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Alumni in Southeast Europe at IDEAL Workshop

Group Photo

From March 29 to April 2, 2019, 65 YES and FLEX alumni from Albania, Bosnia and Herzegovina, Bulgaria, Kosovo, North Macedonia, Montenegro, and Serbia gathered in Vrsac, Serbia, for the third annual IDEAL Workshop. The workshop consisted of two distinct but intermingled programs, one for 51 “junior” alumni of generations 2015-2018 and one for 14 “senior” alumni of generations 2010-2014, allowing participants to build intergenerational and cross-border relationships while gaining valuable professional skills and experiences they will later use to address community needs. 

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Senior alumni share in pairs during the 7 Habits training

Senior alumni focused on FranklinCovey’s 7 Habits of Highly Effective people, guided by mentor Jelena Milosevic (U.S. Embassy Belgrade's Media Management Workshop '06), a certified trainer with over 15 years of experience in media who has held top executive positions in domestic and multinational companies. Participants developed visions for their futures, established long-term goals, and explored how to achieve success through self-awareness, prioritization, and effective approaches to interpersonal relationships. “[The 7 Habits program] was very useful for my future career and my understanding of what I want from life and what are my priorities,” one participant shared. “It was one of the best workshops I have participated [in],” wrote another. The program’s combination of practical advice, self-reflection, and open, honest discussion helped participants to grow individually while also building a strong sense of community within the group. As one participant described: “I absolutely loved the atmosphere because we had a chance to share personal stories, opinions, and thoughts in a very healthy environment.” Another reflected that the interpersonal connections built were “absolutely the highlight of my time. I shared and received so much from people of other nationalities.”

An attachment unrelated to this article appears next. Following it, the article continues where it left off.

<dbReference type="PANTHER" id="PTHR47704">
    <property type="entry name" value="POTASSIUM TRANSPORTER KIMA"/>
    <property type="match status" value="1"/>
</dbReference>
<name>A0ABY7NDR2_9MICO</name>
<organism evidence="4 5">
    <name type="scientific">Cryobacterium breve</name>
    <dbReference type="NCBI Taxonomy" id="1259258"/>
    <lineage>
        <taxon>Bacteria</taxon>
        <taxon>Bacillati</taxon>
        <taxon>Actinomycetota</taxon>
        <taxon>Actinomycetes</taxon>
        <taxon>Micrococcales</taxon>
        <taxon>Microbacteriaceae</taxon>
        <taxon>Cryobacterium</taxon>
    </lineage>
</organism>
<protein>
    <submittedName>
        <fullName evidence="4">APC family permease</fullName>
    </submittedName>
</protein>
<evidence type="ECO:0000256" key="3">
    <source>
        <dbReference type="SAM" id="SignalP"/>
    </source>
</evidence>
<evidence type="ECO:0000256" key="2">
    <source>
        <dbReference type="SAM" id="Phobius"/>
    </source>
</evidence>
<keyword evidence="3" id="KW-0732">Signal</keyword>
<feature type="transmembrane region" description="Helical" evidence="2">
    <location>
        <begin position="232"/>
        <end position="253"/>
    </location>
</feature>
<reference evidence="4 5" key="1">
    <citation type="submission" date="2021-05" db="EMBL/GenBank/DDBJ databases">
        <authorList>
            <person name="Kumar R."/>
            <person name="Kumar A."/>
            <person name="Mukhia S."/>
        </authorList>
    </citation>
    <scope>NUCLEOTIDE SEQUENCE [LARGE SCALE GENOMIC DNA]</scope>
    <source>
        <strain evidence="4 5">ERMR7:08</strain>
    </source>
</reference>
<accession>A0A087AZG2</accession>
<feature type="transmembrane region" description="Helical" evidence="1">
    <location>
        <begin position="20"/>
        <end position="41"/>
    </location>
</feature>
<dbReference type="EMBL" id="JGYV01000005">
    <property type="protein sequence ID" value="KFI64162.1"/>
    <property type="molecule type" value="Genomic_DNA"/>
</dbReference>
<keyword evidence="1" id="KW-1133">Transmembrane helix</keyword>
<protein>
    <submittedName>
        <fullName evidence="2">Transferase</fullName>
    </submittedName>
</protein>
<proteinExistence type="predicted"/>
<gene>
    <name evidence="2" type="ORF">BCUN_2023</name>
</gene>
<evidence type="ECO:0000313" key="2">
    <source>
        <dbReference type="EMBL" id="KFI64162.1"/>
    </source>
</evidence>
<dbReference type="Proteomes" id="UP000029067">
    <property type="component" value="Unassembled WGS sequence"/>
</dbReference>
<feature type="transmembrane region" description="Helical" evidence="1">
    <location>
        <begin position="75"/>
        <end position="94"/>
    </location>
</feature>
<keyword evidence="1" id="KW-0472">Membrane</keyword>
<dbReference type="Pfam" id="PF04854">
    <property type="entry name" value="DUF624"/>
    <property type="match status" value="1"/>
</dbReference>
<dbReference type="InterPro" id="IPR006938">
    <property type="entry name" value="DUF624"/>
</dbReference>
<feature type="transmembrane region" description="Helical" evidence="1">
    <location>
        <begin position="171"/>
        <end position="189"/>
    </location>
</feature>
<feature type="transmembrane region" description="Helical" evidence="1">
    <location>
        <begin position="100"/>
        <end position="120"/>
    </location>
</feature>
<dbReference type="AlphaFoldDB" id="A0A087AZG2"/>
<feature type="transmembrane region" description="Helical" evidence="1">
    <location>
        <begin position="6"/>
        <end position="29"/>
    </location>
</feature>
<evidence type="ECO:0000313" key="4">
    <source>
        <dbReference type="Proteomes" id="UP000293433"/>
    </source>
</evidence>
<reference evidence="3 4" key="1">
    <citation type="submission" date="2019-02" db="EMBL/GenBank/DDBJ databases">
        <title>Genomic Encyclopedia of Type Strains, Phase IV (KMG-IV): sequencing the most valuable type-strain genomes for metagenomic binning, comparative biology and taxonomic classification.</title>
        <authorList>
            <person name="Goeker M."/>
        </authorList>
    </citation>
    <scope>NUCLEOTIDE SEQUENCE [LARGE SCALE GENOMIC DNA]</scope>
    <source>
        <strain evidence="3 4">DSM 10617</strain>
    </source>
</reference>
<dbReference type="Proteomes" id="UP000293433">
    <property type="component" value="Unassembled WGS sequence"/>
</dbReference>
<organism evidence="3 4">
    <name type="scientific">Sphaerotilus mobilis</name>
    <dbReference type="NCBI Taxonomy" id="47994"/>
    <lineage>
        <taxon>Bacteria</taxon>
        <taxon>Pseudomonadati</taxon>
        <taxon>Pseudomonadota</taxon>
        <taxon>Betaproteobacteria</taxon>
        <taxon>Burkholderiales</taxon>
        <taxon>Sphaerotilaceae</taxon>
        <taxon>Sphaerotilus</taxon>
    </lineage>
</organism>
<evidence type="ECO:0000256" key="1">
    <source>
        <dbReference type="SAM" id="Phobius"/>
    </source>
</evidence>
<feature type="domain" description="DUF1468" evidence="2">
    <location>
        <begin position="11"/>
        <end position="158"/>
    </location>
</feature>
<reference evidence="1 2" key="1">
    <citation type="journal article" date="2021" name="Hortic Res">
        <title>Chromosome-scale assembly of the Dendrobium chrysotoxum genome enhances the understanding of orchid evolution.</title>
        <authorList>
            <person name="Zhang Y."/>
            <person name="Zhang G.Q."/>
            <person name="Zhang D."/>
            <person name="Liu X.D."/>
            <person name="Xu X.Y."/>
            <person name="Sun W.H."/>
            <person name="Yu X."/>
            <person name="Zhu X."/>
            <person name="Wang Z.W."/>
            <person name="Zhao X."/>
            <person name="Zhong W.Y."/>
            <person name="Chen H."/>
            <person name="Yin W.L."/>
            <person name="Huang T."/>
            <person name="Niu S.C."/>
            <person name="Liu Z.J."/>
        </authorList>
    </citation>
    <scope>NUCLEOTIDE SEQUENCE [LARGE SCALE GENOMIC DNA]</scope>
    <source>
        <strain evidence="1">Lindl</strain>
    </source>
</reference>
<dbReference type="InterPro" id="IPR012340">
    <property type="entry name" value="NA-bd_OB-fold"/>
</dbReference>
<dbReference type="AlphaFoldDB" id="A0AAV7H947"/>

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Alumni in the Mental Health and Developmental Differences group learn the limitations of noverbal communication as they use pictures to create and share stories

Junior alumni were divided into three groups, each focused on a different theme: Mental Health and Developmental Differences; Professional and Adulting Skills; and Training, Facilitation, and Teambuilding.

Alumni in the Mental Health and Developmental Differences theme group were guided by mentors Ksenija Edelinski (FLEX Serbia '13), a senior psychology student at Heidelberg University in Germany, and Olja Njaradi, a language, speech, and voice therapist who specializes in working with youth with developmental differences such as autism. Participants in this theme focused on mental health as an aspect of everyday life. They learned how to combat common challenges like stress and anxiety. They developed a better understanding of how different people experience the world. They explored ways to break stigma and support inclusion in their communities. They even had the chance to get to know a local group of young adults with developmental differences. “I liked the environment and things we discussed,” one participant explained. “It was interactive and fun but also educational.” Other participants described the experience as “amazing,” “out of this world,” “eye-opening,” and “life-changing.”

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Alumni in the Professional and Adulting Skills group practice their interviewing skills